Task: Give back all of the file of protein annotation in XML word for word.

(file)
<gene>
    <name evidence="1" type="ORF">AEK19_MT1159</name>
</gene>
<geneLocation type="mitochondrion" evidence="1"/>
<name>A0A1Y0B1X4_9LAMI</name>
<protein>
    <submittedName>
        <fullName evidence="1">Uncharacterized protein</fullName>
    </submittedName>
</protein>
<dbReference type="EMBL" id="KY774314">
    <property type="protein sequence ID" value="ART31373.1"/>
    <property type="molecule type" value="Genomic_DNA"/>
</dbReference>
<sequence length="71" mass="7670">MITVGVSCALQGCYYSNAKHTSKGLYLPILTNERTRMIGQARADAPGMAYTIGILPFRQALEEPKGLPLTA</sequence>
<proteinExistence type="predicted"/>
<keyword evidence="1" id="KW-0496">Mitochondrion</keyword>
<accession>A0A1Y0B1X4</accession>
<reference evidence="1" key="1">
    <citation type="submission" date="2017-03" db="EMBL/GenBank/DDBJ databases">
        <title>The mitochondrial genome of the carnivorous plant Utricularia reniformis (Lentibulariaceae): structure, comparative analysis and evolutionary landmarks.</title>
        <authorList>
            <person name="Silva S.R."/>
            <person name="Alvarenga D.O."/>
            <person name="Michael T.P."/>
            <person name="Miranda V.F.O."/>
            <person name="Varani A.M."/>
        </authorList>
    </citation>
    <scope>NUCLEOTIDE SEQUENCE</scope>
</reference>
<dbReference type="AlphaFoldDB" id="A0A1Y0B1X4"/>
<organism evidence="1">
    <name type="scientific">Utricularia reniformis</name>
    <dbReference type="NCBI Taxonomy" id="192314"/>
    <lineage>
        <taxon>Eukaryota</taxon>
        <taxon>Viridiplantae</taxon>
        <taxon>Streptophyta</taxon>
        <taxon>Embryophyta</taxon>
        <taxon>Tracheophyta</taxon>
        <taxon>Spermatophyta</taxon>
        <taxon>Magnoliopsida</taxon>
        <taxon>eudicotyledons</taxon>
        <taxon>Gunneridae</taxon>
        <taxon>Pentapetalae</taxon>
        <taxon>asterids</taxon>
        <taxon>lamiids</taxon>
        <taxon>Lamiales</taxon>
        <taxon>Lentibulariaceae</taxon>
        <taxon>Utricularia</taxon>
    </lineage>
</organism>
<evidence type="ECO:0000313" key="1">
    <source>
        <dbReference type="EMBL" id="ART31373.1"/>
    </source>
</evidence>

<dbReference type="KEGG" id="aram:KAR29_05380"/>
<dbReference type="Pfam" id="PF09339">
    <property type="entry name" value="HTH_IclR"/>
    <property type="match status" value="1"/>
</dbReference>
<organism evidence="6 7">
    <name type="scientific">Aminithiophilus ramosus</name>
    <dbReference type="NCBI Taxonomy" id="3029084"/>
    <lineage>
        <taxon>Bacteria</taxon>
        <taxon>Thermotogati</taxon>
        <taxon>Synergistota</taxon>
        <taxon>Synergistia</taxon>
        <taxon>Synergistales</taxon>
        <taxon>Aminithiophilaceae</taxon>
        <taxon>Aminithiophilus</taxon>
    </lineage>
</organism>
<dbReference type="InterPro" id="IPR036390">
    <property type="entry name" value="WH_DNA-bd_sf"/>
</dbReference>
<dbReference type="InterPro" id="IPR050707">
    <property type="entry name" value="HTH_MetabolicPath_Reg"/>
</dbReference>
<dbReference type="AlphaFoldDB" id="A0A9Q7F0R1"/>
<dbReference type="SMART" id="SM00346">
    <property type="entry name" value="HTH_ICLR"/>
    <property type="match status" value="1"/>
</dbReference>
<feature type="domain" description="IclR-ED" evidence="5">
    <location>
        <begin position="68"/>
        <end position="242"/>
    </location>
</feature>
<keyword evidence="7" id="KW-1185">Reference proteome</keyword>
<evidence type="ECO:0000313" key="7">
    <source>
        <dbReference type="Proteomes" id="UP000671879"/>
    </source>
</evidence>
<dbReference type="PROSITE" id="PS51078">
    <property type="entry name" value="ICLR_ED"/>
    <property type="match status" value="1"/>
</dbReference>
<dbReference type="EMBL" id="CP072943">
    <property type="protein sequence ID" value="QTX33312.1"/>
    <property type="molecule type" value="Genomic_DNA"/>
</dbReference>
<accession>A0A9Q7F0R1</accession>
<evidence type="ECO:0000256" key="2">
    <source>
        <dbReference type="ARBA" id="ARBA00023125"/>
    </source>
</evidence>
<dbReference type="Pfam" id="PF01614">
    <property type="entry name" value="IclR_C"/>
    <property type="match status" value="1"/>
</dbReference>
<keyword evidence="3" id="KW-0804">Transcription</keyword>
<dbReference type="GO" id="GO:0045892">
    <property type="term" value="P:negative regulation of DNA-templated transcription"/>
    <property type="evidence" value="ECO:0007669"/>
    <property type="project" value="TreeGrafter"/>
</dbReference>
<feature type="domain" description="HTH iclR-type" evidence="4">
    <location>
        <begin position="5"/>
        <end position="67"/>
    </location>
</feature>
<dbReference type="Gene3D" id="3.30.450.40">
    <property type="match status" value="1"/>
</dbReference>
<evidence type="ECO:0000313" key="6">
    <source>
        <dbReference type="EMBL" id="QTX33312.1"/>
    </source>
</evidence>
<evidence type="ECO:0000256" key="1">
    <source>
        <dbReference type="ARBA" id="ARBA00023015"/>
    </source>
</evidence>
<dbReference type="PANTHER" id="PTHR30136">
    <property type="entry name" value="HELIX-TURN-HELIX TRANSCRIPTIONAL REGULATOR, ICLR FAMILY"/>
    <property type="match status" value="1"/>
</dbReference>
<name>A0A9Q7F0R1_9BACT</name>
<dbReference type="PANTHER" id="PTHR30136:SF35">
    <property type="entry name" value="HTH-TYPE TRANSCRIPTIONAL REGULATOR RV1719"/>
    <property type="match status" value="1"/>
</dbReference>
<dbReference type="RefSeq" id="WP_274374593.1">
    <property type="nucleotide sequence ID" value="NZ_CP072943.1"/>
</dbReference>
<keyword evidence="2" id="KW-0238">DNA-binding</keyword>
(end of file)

<gene>
    <name evidence="1" type="ORF">AEK19_MT1159</name>
</gene>
<geneLocation type="mitochondrion" evidence="1"/>
<name>A0A1Y0B1X4_9LAMI</name>
<protein>
    <submittedName>
        <fullName evidence="1">Uncharacterized protein</fullName>
    </submittedName>
</protein>
<dbReference type="EMBL" id="KY774314">
    <property type="protein sequence ID" value="ART31373.1"/>
    <property type="molecule type" value="Genomic_DNA"/>
</dbReference>
<sequence length="71" mass="7670">MITVGVSCALQGCYYSNAKHTSKGLYLPILTNERTRMIGQARADAPGMAYTIGILPFRQALEEPKGLPLTA</sequence>
<proteinExistence type="predicted"/>
<keyword evidence="1" id="KW-0496">Mitochondrion</keyword>
<accession>A0A1Y0B1X4</accession>
<reference evidence="1" key="1">
    <citation type="submission" date="2017-03" db="EMBL/GenBank/DDBJ databases">
        <title>The mitochondrial genome of the carnivorous plant Utricularia reniformis (Lentibulariaceae): structure, comparative analysis and evolutionary landmarks.</title>
        <authorList>
            <person name="Silva S.R."/>
            <person name="Alvarenga D.O."/>
            <person name="Michael T.P."/>
            <person name="Miranda V.F.O."/>
            <person name="Varani A.M."/>
        </authorList>
    </citation>
    <scope>NUCLEOTIDE SEQUENCE</scope>
</reference>
<dbReference type="AlphaFoldDB" id="A0A1Y0B1X4"/>
<organism evidence="1">
    <name type="scientific">Utricularia reniformis</name>
    <dbReference type="NCBI Taxonomy" id="192314"/>
    <lineage>
        <taxon>Eukaryota</taxon>
        <taxon>Viridiplantae</taxon>
        <taxon>Streptophyta</taxon>
        <taxon>Embryophyta</taxon>
        <taxon>Tracheophyta</taxon>
        <taxon>Spermatophyta</taxon>
        <taxon>Magnoliopsida</taxon>
        <taxon>eudicotyledons</taxon>
        <taxon>Gunneridae</taxon>
        <taxon>Pentapetalae</taxon>
        <taxon>asterids</taxon>
        <taxon>lamiids</taxon>
        <taxon>Lamiales</taxon>
        <taxon>Lentibulariaceae</taxon>
        <taxon>Utricularia</taxon>
    </lineage>
</organism>
<evidence type="ECO:0000313" key="1">
    <source>
        <dbReference type="EMBL" id="ART31373.1"/>
    </source>
</evidence>

<dbReference type="KEGG" id="aram:KAR29_05380"/>
<dbReference type="Pfam" id="PF09339">
    <property type="entry name" value="HTH_IclR"/>
    <property type="match status" value="1"/>
</dbReference>
<organism evidence="6 7">
    <name type="scientific">Aminithiophilus ramosus</name>
    <dbReference type="NCBI Taxonomy" id="3029084"/>
    <lineage>
        <taxon>Bacteria</taxon>
        <taxon>Thermotogati</taxon>
        <taxon>Synergistota</taxon>
        <taxon>Synergistia</taxon>
        <taxon>Synergistales</taxon>
        <taxon>Aminithiophilaceae</taxon>
        <taxon>Aminithiophilus</taxon>
    </lineage>
</organism>
<dbReference type="InterPro" id="IPR036390">
    <property type="entry name" value="WH_DNA-bd_sf"/>
</dbReference>
<dbReference type="InterPro" id="IPR050707">
    <property type="entry name" value="HTH_MetabolicPath_Reg"/>
</dbReference>
<dbReference type="AlphaFoldDB" id="A0A9Q7F0R1"/>
<dbReference type="SMART" id="SM00346">
    <property type="entry name" value="HTH_ICLR"/>
    <property type="match status" value="1"/>
</dbReference>
<feature type="domain" description="IclR-ED" evidence="5">
    <location>
        <begin position="68"/>
        <end position="242"/>
    </location>
</feature>
<keyword evidence="7" id="KW-1185">Reference proteome</keyword>
<evidence type="ECO:0000313" key="7">
    <source>
        <dbReference type="Proteomes" id="UP000671879"/>
    </source>
</evidence>
<dbReference type="PROSITE" id="PS51078">
    <property type="entry name" value="ICLR_ED"/>
    <property type="match status" value="1"/>
</dbReference>
<dbReference type="EMBL" id="CP072943">
    <property type="protein sequence ID" value="QTX33312.1"/>
    <property type="molecule type" value="Genomic_DNA"/>
</dbReference>
<accession>A0A9Q7F0R1</accession>
<evidence type="ECO:0000256" key="2">
    <source>
        <dbReference type="ARBA" id="ARBA00023125"/>
    </source>
</evidence>
<dbReference type="Pfam" id="PF01614">
    <property type="entry name" value="IclR_C"/>
    <property type="match status" value="1"/>
</dbReference>
<keyword evidence="3" id="KW-0804">Transcription</keyword>
<dbReference type="GO" id="GO:0045892">
    <property type="term" value="P:negative regulation of DNA-templated transcription"/>
    <property type="evidence" value="ECO:0007669"/>
    <property type="project" value="TreeGrafter"/>
</dbReference>
<feature type="domain" description="HTH iclR-type" evidence="4">
    <location>
        <begin position="5"/>
        <end position="67"/>
    </location>
</feature>
<dbReference type="Gene3D" id="3.30.450.40">
    <property type="match status" value="1"/>
</dbReference>
<evidence type="ECO:0000313" key="6">
    <source>
        <dbReference type="EMBL" id="QTX33312.1"/>
    </source>
</evidence>
<evidence type="ECO:0000256" key="1">
    <source>
        <dbReference type="ARBA" id="ARBA00023015"/>
    </source>
</evidence>
<dbReference type="PANTHER" id="PTHR30136">
    <property type="entry name" value="HELIX-TURN-HELIX TRANSCRIPTIONAL REGULATOR, ICLR FAMILY"/>
    <property type="match status" value="1"/>
</dbReference>
<name>A0A9Q7F0R1_9BACT</name>
<dbReference type="PANTHER" id="PTHR30136:SF35">
    <property type="entry name" value="HTH-TYPE TRANSCRIPTIONAL REGULATOR RV1719"/>
    <property type="match status" value="1"/>
</dbReference>
<dbReference type="RefSeq" id="WP_274374593.1">
    <property type="nucleotide sequence ID" value="NZ_CP072943.1"/>
</dbReference>
<keyword evidence="2" id="KW-0238">DNA-binding</keyword>